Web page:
Paul Davis composed and recorded “I Go Crazy” in 1977. That makes it sound ineligible as one of the best songs of 1978, but once it got onto the music charts in 1977 it proved hard to shake. It was still on the Billboard 100 and still climbing in 1978.
It stayed there until May 1978, breaking the record for the longest time spent at the top of the charts at that time.
Davis’ song about the awkwardness of encountering an old flame and feeling residual feelings resonated deeply. The result was that it was inarguably one of the best songs from 1978.
“Emotion” by Samantha Sang
Australian singer Samantha Sang didn’t have many hit singles. But the one she had in 1978 made up for it. Written by Barry and Robin Gibb, “Emotion” is another of the best songs of 1978. Sang arrived in America intending to record a version of “Don’t Throw It All Away.”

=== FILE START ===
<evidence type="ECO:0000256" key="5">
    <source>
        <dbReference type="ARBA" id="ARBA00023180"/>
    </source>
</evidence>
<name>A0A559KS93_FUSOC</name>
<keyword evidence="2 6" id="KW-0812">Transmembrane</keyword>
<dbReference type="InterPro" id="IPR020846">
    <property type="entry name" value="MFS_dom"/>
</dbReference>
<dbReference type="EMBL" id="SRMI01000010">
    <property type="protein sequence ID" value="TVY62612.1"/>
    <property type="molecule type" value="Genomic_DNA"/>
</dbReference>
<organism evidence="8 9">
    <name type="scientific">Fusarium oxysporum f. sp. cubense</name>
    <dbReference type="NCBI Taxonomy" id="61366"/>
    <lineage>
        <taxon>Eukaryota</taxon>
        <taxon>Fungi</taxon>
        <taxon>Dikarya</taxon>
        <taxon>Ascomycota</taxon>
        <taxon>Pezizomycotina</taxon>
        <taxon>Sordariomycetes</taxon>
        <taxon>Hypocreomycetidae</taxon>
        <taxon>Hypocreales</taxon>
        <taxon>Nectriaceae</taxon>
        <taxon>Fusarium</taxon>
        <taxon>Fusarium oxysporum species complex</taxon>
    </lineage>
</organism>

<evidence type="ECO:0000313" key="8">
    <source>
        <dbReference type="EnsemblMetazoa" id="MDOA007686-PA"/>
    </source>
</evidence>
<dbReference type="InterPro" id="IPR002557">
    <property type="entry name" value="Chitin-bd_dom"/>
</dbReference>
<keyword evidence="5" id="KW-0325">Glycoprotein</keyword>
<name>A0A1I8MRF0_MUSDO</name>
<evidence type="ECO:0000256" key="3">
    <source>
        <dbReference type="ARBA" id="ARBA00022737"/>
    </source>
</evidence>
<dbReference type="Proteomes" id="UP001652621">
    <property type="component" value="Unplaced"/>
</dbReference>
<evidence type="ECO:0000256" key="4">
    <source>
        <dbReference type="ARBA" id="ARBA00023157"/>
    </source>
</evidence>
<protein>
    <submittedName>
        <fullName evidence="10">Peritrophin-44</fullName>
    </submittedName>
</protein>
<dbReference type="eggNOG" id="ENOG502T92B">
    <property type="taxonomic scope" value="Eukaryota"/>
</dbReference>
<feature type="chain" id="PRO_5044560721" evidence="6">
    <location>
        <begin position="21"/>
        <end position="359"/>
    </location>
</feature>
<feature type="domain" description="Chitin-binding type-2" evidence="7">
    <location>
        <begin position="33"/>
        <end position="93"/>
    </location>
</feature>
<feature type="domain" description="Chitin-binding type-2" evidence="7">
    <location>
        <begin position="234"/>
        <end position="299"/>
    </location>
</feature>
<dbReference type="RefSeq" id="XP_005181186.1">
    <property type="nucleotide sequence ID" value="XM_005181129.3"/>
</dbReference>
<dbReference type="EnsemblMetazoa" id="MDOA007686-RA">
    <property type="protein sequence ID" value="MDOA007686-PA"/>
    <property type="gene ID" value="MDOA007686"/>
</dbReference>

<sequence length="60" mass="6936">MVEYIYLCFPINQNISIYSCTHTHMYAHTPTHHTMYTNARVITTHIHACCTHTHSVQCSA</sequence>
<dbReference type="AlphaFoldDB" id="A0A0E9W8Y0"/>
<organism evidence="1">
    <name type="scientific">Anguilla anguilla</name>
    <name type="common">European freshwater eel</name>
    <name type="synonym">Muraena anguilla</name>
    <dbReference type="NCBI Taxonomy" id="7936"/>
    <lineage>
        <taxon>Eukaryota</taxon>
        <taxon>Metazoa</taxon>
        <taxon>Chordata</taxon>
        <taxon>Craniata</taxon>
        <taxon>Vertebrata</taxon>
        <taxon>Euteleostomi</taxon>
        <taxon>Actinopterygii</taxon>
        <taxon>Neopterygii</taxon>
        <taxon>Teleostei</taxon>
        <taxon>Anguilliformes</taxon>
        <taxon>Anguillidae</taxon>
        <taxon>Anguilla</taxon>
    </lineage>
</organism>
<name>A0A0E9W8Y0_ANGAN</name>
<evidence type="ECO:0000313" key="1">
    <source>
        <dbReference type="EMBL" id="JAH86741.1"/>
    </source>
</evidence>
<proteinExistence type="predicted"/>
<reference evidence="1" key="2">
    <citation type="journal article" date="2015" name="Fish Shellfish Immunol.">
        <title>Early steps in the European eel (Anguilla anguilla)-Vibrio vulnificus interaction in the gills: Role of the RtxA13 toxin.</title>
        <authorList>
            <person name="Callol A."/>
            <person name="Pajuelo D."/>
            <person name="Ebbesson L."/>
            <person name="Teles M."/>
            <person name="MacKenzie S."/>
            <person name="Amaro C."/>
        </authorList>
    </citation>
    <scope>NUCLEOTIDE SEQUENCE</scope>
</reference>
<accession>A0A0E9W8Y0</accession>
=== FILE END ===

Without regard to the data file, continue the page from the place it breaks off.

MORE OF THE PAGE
Instead, Gibb offered Sang a new song. She did the vocals for “Emotion,” with Gibb’s notorious falsetto on the harmony. Sang gave the melody a Gibb-like breathiness that was immediately popular with listeners.
The song was so successful that The Bee Gees recorded a version in 1984 to capitalize on its popularity. However, their rendition didn’t get released until 2001 as part of their album Greatest Hits.
“Lay Down Sally” by Eric Clapton
Another notorious artist when discussing good music from 1978 is Eric Clapton. Clapton collaborated with Marcy Levi and George Terry on “Lay Down Sally.”
He then went out of his way to style it as much as possible, like a band from Tulsa. The song was a country-inspired composition, and Clapton wanted to replicate the country sensibility as much as a British-born musician could.